A: Title Insurance has exceptions and exclusions. Title Endorsements close the gap. Title

Insurance policy does not cover covenants and restrictions violations, mineral issues,

easements, abusive association, challenges against condominium declarations, and the list goes

on…. For a nominal cost, Title Endorsements absorb all of those expenses.

Q: How much does Title Insurance cost?

A: Title Insurance fees are regulated by the State of Florida. The base rate is $5.75 per thousand

up to $100,000, and $5.00 per thousand thereafter up to $1 million. Discounts are available for

some transactions.

Q: Why do I need title insurance?

A: When you buy a home–or any property for that matter–you expect to enjoy certain benefits

from ownership…to be able to occupy and use the property as you wish, to be free from debts

or obligations not created or agreed to by you, and to be able to freely sell or pledge your

property as security for a loan. Title insurance is designed to cover these rights. Without an

owner’s title insurance policy, you may not be fully protected against errors in the public

records, hidden defects not disclosed by the public records, or mistakes made during the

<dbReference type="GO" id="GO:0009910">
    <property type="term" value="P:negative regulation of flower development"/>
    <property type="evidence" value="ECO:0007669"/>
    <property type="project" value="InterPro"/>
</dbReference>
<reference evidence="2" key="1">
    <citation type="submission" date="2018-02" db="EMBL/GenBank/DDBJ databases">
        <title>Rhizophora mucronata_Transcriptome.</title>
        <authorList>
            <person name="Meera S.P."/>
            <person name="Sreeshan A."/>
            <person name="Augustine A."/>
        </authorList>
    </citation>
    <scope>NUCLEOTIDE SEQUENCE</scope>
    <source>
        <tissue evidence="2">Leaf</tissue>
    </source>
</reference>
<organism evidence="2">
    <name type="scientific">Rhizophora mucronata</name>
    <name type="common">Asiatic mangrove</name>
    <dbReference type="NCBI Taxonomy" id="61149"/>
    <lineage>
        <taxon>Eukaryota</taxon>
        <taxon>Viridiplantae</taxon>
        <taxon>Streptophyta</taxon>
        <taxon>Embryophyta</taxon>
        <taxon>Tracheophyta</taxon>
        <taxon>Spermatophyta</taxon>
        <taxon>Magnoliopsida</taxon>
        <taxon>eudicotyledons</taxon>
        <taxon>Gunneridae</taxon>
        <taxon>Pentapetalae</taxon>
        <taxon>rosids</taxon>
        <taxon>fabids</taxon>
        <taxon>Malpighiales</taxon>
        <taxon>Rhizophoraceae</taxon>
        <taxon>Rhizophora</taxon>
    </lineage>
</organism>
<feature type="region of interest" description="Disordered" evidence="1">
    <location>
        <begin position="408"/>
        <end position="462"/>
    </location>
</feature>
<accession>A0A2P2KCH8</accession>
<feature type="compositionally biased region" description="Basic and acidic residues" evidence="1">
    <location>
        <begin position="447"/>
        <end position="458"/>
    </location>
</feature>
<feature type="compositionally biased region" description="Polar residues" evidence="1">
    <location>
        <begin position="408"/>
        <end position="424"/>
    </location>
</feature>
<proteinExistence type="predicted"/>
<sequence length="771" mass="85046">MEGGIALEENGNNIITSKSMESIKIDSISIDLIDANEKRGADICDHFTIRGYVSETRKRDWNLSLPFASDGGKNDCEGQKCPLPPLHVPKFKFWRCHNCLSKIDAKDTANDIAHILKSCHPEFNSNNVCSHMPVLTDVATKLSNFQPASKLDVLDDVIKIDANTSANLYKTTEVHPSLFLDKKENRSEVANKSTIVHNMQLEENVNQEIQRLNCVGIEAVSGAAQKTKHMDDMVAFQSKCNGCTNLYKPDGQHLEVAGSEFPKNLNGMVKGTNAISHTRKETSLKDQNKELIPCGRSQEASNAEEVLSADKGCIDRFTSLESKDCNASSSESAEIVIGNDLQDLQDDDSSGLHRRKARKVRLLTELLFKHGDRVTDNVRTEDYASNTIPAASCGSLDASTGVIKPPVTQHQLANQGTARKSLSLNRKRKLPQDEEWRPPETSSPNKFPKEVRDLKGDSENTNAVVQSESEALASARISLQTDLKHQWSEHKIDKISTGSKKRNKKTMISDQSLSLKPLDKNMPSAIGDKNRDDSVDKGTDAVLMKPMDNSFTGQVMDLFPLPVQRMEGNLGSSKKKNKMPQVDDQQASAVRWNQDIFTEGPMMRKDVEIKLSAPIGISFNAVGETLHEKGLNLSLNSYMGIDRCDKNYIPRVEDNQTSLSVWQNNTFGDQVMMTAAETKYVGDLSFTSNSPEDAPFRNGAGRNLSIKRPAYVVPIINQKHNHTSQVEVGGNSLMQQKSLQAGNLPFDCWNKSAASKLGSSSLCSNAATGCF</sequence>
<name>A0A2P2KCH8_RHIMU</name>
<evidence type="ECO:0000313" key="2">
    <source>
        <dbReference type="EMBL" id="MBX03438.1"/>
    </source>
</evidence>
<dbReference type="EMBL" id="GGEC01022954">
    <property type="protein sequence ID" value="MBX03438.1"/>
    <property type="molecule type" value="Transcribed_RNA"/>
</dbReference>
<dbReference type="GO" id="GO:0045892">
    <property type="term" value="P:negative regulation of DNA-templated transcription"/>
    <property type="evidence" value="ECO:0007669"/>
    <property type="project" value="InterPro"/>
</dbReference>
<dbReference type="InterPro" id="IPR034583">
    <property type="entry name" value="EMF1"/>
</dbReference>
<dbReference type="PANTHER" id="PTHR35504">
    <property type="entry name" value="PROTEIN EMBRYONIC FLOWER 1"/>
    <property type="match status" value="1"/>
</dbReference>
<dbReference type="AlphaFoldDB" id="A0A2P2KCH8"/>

examination of the title of your new property. As a result, you may be held fully accountable for

any liens, judgments or claims brought against your new property. However, your owner’s title

policy insures that if such an occasion arises, you will be defended, free of charge against all

covered claims and paid up to the amount of the policy to settle valid claims.

Q: What protection does title insurance provide?

A: A title insurance policy insures against any losses suffered due to this sort of legal action, up

to the face amount of the policy, and pays any and all legal costs incurred defending your rights

against the claim. Depending on the size and extent of the claim, this can add up to thousands

of dollars you would otherwise have to cover on your own.

Q: What sort of claims does a title insurance policy cover against?

A: Title insurance covers any undiscovered claims that may threaten your ownership of real

estate. If such an undiscovered claim did arise, it would be resolved or you will be reimbursed

just as your title policy states.

Most common hidden risks or undiscovered claims covered include but are not limited to:

False impersonation of the true owner of the property, Forged deed, releases or wills and

instruments executed under invalid or expired power of attorney, Undisclosed or missing heirs,

mistakes in recording legal documents, misinterpretations of wills and deeds by persons of

unsound mind, Deeds by minors, Deeds by persons supposedly single, but in fact married,

Fraud,

Liens for unpaid estate, inheritance, income or gift taxes, e3tc.

Q: What’s at stake if I opt against a policy?